Temple of Hatshepsut

Temple of Hatshepsut

Architect Senenmut

Date ca. 1478-1458 BCE

Movement Egyptian | New Kingdom | 12th Dynasty

Location Deir el-Bahri, Egypt


After Old Kingdom mastabas and pyramids were raided during the Second Intermediate Period, New Kingdom royalty began to choose rock cut tombs as their final resting places, which would have been concealed after their bodies were placed inside. The Temple of Hatshepsut is one of the best preserved of these—its sloping ramps along a central axis and massive vertical pillars help to accentuate the dramatic cliffs beyond, while its expansive courts sustain the desert’s horizon; its bold lines and symmetry help to impose order upon its surrounding—a recurrent theme in ancient Egyptian architecture.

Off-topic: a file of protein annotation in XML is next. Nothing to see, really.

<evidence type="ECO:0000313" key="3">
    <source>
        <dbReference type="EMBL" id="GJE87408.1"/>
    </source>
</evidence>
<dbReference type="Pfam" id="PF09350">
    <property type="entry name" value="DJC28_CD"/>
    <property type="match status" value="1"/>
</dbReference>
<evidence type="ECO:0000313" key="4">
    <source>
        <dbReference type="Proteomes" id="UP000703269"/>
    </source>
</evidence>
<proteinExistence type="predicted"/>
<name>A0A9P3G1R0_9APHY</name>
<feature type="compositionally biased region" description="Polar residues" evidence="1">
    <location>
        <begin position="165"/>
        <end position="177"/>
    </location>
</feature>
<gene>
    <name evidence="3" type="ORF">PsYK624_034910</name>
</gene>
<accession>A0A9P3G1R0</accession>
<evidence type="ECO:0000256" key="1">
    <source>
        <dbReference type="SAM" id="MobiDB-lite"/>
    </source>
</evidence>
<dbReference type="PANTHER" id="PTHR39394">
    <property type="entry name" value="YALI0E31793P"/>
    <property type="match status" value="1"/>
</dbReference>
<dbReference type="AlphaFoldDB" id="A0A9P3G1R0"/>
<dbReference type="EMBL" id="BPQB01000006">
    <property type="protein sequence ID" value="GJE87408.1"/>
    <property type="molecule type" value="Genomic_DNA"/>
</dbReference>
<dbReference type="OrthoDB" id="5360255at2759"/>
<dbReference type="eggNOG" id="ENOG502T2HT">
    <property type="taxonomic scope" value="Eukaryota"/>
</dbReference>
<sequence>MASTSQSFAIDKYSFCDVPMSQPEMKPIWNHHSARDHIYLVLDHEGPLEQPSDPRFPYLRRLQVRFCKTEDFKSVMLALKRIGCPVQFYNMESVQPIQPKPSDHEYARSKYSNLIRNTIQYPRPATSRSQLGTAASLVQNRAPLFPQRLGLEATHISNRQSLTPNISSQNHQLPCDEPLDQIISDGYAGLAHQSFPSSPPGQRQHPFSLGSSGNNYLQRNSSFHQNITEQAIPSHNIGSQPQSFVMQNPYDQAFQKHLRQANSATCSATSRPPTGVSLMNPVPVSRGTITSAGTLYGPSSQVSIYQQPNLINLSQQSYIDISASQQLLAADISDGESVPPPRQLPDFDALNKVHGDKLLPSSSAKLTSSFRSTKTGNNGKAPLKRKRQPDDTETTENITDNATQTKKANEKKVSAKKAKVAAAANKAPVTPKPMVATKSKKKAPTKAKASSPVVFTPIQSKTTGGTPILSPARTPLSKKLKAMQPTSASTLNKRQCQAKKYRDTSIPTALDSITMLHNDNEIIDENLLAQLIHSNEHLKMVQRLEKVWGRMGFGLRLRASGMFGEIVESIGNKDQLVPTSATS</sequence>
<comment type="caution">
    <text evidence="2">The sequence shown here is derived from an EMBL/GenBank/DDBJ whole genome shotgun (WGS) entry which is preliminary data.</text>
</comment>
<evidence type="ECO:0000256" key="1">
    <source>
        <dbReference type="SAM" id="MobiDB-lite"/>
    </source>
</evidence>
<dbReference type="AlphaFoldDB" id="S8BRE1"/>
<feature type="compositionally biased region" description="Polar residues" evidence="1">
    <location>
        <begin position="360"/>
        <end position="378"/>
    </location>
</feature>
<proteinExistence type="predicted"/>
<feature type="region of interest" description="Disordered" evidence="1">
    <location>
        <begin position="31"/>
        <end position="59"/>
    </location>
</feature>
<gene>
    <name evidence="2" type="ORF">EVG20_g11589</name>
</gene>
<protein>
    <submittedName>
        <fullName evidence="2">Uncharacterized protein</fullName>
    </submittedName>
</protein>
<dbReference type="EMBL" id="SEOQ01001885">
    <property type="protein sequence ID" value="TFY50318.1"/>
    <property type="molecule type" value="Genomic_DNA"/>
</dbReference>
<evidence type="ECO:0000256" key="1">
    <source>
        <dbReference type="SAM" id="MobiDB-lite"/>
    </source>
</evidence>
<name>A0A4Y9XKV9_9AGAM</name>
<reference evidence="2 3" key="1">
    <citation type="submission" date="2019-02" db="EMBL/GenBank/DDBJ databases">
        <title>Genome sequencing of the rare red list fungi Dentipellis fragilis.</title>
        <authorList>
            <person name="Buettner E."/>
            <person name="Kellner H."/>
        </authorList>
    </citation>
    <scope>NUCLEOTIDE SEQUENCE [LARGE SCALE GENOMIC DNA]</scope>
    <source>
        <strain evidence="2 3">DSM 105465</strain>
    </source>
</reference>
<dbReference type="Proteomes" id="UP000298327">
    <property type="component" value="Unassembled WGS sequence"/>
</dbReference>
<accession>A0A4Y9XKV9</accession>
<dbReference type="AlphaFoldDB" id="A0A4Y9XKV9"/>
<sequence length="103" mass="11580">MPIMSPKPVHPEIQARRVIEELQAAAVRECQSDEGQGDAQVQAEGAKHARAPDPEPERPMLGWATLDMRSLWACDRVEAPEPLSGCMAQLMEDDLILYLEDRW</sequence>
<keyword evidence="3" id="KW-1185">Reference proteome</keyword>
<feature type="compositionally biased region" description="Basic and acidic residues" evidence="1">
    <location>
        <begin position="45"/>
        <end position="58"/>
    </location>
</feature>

Opposite of the city of Luxor, Deir el-Bahri would have had central causeways leading directly from valley temples on the Nile to their respective rock cut tombs. The pharaoh’s temples and the temples they constructed for their gods were built over the span of several hundred years, beginning with Mentuhotep II’s and ending with Thutmose III’s. During this process and after the death of Hatshepsut, statues that would have graced the female king’s temple were either removed or outright destroyed, though the temple itself remains intact.